World of DevOps

DevOps is a term used to refer to a set of practices that emphasize the collaboration and communication of both software developers and information technology professionals while automating the process of software delivery and infrastructure changes.

DevOps emerged from an effort by businesses to respond more rapidly to market changes. The new approach was designed to ensure that high-quality updated software gets into the hands of users more quickly. Continuous delivery requires that everyone—from developers to testers to employees in user experience, product and operations—collaborate effectively throughout the delivery process, using multiple feedback loops.

According to the results of a recent CA Technologies study with Vanson Bourne, 88% of 1,425 IT and line of business (LOB) executives already have or plan to adopt DevOps sometime within the next five years.

On the demand front, executives in this study report they need to:

  • Improve the quality and performance of applications.
  • Enhance the end customer experience.
  • Simultaneously deploy software across different platforms.

Cloud computing is redefining DevOps: Primarily because of integration issues, cloud deployments are more complicated than application deployments on-premises. The cloud is a dynamic resource, so users expect failover and cloud bursting support. This means application components and whole applications don’t stay where they were initially placed. It also means workflows and connections vary under load or while in failure-model operation. Cloud management tools naturally began to influence — and become influenced by — DevOps tools and principles.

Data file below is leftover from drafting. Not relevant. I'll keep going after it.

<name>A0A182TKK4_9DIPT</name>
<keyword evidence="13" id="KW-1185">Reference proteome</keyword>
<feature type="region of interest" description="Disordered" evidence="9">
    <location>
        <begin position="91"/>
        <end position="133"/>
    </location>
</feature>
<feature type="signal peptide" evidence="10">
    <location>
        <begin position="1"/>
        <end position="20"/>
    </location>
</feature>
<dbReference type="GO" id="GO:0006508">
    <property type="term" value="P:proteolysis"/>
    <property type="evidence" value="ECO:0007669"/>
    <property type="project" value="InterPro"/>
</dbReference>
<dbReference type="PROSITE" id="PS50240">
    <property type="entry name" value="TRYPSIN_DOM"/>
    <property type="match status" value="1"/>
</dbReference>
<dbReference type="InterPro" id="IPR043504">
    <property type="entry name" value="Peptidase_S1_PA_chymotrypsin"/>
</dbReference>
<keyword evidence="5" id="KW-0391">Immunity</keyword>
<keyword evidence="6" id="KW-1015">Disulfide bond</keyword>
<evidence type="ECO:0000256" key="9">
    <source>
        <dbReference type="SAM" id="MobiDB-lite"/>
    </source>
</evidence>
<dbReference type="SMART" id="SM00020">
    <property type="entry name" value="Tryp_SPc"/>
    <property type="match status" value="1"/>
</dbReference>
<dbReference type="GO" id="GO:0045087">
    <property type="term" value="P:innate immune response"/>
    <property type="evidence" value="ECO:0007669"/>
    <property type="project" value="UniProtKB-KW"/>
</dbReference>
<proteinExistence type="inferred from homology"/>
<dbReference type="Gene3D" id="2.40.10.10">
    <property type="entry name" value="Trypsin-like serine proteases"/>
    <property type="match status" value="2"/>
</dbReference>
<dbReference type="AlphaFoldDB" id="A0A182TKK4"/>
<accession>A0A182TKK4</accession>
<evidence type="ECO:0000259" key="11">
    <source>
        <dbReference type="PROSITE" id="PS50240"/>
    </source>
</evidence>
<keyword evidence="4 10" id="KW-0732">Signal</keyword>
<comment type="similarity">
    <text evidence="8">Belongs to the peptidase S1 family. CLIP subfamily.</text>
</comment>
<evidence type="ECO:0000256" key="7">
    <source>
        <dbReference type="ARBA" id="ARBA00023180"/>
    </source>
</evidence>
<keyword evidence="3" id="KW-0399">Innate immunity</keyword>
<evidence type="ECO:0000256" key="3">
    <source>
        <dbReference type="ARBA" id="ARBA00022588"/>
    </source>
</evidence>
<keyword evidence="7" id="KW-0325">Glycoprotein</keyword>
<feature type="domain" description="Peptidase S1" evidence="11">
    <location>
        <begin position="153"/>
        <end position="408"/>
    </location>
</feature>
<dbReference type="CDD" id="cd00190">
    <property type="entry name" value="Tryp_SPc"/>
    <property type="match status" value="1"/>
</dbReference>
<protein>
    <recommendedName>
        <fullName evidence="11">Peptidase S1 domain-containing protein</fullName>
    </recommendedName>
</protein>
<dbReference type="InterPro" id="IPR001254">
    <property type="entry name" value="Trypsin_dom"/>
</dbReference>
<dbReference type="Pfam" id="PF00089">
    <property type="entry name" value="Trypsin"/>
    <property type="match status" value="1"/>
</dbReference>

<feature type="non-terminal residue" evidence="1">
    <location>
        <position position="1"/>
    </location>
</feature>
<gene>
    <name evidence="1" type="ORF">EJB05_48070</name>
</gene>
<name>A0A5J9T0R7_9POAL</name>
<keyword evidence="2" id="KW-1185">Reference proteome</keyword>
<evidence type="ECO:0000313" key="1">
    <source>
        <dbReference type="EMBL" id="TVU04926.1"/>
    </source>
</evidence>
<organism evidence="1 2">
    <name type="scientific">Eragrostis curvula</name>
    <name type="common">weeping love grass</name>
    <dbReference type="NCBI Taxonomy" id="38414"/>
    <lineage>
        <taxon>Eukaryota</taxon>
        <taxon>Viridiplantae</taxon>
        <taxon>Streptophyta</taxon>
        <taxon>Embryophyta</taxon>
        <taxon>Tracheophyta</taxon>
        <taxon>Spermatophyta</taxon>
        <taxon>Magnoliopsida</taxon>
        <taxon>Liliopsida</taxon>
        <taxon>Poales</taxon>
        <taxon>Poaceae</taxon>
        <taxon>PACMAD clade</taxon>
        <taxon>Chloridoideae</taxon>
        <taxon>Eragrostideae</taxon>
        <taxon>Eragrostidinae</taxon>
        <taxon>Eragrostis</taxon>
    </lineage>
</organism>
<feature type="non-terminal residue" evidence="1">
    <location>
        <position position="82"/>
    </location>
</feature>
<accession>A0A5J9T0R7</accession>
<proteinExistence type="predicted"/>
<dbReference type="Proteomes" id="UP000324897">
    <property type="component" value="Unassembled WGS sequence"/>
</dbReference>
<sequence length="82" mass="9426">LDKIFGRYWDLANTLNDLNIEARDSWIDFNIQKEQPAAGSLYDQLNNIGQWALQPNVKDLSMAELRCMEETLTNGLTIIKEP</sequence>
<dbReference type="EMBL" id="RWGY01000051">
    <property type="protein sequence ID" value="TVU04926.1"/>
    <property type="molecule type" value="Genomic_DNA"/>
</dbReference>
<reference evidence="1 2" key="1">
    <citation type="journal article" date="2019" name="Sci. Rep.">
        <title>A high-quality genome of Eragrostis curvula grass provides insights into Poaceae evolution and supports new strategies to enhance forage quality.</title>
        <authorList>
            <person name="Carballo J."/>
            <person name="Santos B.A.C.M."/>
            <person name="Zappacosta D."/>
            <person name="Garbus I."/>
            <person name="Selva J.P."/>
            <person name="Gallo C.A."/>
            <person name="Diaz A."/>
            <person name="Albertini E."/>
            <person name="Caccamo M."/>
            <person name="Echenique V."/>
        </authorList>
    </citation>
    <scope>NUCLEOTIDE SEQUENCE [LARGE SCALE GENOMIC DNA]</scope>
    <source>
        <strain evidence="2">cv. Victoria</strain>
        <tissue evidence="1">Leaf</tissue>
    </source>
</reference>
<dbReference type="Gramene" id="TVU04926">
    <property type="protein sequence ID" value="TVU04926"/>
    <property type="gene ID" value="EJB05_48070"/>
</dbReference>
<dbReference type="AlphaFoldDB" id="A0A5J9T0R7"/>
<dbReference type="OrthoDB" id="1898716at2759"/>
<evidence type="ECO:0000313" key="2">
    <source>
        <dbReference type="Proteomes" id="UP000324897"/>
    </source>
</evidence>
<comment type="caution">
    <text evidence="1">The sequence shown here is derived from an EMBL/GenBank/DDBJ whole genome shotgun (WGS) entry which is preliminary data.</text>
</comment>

Six critical steps IT can take to improve DevOps collaboration and ultimately the business bottom line, profitability:

  1. Change your change management :  Change is inevitable so change management should keep up. Changing change management means streamlining processes and automating process execution
  2. Better communication :  Develop team-building activities that include everyone and employ a reward system for team collaboration.
  3. ITIL: Not just for Ops anymore:  In order for an organization to embrace the service strategy of ITIL across all facets of DevOps, managers practicing ITIL should teach developers about services and overall service management and what it means to the organization as a whole
  4. Consider app dev as “service dev”:  Remember this motto, “the only thing that matters is the service, not the application.” This means that the entire process, from development to operations and beyond is what is important here.
  5. Take control over the perception of IT service delivery:  Break down the walls between Dev and Ops with the perception that IT as a whole is a “people business”, so focus on the people and the team
  6. Integrate the ops mission with the overall business mission:  Business and IT are compatible, in fact, IT doesn’t align with the business as the saying goes, IT is the business!
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